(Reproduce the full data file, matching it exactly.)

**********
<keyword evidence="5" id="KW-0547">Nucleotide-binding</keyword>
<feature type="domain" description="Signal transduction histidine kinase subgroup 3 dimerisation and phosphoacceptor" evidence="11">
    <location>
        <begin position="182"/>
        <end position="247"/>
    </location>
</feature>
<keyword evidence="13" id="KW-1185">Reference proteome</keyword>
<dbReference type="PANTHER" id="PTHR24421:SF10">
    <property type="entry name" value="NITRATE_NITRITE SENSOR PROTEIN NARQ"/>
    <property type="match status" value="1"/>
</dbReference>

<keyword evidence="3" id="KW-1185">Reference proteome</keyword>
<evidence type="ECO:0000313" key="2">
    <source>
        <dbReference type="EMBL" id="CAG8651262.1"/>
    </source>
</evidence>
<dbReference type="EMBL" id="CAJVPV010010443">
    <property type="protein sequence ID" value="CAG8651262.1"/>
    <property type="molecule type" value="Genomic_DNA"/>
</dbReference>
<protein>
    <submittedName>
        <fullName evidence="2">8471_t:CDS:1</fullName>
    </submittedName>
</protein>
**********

<keyword evidence="5" id="KW-0547">Nucleotide-binding</keyword>
<feature type="domain" description="Signal transduction histidine kinase subgroup 3 dimerisation and phosphoacceptor" evidence="11">
    <location>
        <begin position="182"/>
        <end position="247"/>
    </location>
</feature>
<keyword evidence="13" id="KW-1185">Reference proteome</keyword>
<dbReference type="PANTHER" id="PTHR24421:SF10">
    <property type="entry name" value="NITRATE_NITRITE SENSOR PROTEIN NARQ"/>
    <property type="match status" value="1"/>
</dbReference>

<keyword evidence="3" id="KW-1185">Reference proteome</keyword>
<evidence type="ECO:0000313" key="2">
    <source>
        <dbReference type="EMBL" id="CAG8651262.1"/>
    </source>
</evidence>
<dbReference type="EMBL" id="CAJVPV010010443">
    <property type="protein sequence ID" value="CAG8651262.1"/>
    <property type="molecule type" value="Genomic_DNA"/>
</dbReference>
<protein>
    <submittedName>
        <fullName evidence="2">8471_t:CDS:1</fullName>
    </submittedName>
</protein>